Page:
Below are the equations you can use if you are using the normal distribution for your uncertainty calculations (here z can be equal to values shown in Table 2). This is how we would make this calculation in an ideal world where you have lots and lots of data. See the next section for a more ‘real world’ approach.
So, for a 95% confidence interval if we repeated an experiment 100 times and checked to make sure there were no gross errors, 95 of the repeats would be expected to have results within the range of the confidence interval. Another way to say this is:
- the volume is 10ml±(1.96×1.5ml)=10ml±2.9ml at a confidence level of 95% (where n=5)
- the 95% confidence limits for the volume are 10ml±2.9ml (n=5).
- The 95% confidence interval is 7.1 – 12.9ml (n=5)
- If I repeated this measurement 100 times 95 of the results would be in the range 7.1 – 12.9ml (n=5).
In real-world measurements we often do not have enough data points to form a normal distribution. We have to make an extra calculation, a calculation of the confidence intervals using a student t-distribution the Mean and the Sample Standard Deviation. This is normally taken to be the case with fewer than 20-30 measurements.
These equations use the idea of Degrees of Freedom (DoF). In general, DoF is the number of terms in a sum minus the number of constraints on the terms of the sum. In this simple case the DoF is n, where n is the number of measurements you have made. When the mean of the measurements is defined then DoF becomes (n-1).
Using the equation in Figure 6 we can calculate the 95% confidence interval. This gives the range of values with a 95% confidence level. Table 8 shows the t values for different degrees of freedom required this calculation. For example (where n=5 and standard deviation=0.0311 litres)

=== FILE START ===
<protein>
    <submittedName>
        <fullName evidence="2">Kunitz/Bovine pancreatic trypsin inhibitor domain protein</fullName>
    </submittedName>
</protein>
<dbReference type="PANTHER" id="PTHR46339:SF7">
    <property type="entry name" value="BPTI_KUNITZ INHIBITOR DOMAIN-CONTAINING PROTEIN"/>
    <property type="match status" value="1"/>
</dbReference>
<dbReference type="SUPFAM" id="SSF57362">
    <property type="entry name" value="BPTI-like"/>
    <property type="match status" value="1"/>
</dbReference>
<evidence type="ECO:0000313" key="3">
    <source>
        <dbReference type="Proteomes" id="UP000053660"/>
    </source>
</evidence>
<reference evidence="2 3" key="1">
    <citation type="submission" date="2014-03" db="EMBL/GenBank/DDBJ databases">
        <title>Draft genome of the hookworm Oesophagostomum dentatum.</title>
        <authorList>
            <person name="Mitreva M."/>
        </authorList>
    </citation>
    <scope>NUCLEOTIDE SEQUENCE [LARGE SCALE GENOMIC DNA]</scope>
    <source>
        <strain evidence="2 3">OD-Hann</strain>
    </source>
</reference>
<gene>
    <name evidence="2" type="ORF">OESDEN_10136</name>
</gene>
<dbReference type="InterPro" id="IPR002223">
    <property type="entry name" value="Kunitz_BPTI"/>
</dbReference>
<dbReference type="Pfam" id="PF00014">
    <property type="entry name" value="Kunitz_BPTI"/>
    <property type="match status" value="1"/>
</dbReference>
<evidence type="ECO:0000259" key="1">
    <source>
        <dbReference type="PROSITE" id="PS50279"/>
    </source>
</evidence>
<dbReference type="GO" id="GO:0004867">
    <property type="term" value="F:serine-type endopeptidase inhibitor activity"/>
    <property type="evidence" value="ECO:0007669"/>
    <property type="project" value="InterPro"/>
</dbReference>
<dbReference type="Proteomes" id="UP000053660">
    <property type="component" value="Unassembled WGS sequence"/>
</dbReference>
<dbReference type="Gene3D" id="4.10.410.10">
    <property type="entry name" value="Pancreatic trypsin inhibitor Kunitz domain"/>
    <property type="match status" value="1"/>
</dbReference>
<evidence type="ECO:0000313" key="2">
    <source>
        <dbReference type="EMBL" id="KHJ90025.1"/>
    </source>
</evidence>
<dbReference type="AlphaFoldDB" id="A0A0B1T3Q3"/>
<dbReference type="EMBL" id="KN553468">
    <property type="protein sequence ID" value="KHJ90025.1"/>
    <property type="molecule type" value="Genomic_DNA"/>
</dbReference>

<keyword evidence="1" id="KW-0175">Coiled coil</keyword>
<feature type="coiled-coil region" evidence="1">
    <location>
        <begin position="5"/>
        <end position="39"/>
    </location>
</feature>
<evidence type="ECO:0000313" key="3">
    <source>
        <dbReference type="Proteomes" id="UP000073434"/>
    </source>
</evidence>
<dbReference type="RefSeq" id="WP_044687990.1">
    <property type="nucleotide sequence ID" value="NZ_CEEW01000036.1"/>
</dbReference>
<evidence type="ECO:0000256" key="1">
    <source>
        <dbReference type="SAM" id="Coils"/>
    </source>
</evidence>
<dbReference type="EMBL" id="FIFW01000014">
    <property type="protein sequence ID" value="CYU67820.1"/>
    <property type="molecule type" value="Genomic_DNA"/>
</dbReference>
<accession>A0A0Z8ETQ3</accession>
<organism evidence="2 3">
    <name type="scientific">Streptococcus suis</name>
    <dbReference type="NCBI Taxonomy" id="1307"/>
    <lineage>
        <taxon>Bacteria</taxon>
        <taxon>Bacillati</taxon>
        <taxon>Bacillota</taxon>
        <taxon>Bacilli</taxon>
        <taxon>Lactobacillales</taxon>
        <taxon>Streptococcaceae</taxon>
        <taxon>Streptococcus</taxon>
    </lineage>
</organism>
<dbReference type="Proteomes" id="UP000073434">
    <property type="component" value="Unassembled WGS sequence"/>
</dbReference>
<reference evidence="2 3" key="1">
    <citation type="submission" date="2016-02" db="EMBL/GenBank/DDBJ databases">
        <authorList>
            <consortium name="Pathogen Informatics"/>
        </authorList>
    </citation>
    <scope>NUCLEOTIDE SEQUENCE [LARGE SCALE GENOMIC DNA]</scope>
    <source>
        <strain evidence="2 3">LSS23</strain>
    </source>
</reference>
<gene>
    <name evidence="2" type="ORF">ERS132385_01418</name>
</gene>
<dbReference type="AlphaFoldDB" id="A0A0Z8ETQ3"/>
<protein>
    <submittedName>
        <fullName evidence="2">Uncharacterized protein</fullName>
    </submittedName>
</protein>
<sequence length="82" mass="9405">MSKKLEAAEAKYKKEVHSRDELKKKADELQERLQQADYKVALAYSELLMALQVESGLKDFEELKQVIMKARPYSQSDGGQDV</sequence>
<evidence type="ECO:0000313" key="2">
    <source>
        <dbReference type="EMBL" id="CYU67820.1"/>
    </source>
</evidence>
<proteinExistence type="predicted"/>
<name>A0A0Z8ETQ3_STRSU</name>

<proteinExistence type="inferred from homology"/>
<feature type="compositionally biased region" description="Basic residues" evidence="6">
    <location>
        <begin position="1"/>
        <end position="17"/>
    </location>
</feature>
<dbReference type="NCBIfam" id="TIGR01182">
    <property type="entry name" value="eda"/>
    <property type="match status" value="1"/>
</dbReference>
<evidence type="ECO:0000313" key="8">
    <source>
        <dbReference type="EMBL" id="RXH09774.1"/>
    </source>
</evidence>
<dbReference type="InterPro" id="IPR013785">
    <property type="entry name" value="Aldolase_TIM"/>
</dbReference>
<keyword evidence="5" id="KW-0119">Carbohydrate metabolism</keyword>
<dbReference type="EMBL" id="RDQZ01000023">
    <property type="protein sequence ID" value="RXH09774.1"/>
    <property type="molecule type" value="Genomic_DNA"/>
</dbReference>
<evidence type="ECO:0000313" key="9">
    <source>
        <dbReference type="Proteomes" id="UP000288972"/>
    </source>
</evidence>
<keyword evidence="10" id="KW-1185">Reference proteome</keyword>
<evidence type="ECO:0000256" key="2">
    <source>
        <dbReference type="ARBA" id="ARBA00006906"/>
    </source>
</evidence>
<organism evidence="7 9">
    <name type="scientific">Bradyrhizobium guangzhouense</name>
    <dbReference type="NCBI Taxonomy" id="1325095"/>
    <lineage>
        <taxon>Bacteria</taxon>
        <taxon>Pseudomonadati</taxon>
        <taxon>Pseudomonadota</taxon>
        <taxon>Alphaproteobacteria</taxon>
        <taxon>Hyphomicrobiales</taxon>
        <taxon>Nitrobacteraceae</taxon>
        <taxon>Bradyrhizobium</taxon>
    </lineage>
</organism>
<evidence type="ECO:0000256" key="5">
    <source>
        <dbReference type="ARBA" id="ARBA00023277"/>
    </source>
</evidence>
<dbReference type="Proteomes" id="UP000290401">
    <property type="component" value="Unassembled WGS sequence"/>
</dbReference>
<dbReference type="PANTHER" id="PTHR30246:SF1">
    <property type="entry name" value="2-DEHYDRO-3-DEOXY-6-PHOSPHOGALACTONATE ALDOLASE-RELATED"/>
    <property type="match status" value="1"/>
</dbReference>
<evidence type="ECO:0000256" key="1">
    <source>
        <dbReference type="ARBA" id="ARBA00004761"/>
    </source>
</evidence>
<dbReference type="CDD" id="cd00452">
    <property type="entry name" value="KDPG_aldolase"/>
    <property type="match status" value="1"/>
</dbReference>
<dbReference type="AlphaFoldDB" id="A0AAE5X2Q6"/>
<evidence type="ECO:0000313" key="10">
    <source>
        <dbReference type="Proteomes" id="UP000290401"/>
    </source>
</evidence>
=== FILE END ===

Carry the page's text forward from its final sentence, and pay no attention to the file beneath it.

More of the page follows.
- the 95% confidence interval for the volume is 9.97 – 10.05 L (n=5)
- The 95% confidence limits are 10.01 ± 0.04 L (n=5)
- with confidence level 95%, the true mean lies within the confidence interval
In the method section you could write:
- “The reported uncertainty is based on a t-distribution corresponding to a coverage probability of 95%.”
Reporting the uncertainty of your data is vital. Without this a reader has no idea as to the validity of your data. A difference of 3ppm between two measurements is meaningless if the uncertainty of the measurement is 10ppm. It is often a daunting prospect to repeat measurements but if you are clever with your experimental design it can be achieved with minimal extra effort. you don’t need to repeat every sample 6 times just key, representative samples.
References and further reading
 Data Analysis for Chemistry, Hibbert & Gooding, 2006.
- Statistics and Chemometrics for Analytical Chemistry, Miller & Miller, 5th ed. Pearson (2005)
- Statistics: A guide to the use of statistical methods in the physical sciences. Roger Barlow, John Wiley & Sons, 1989.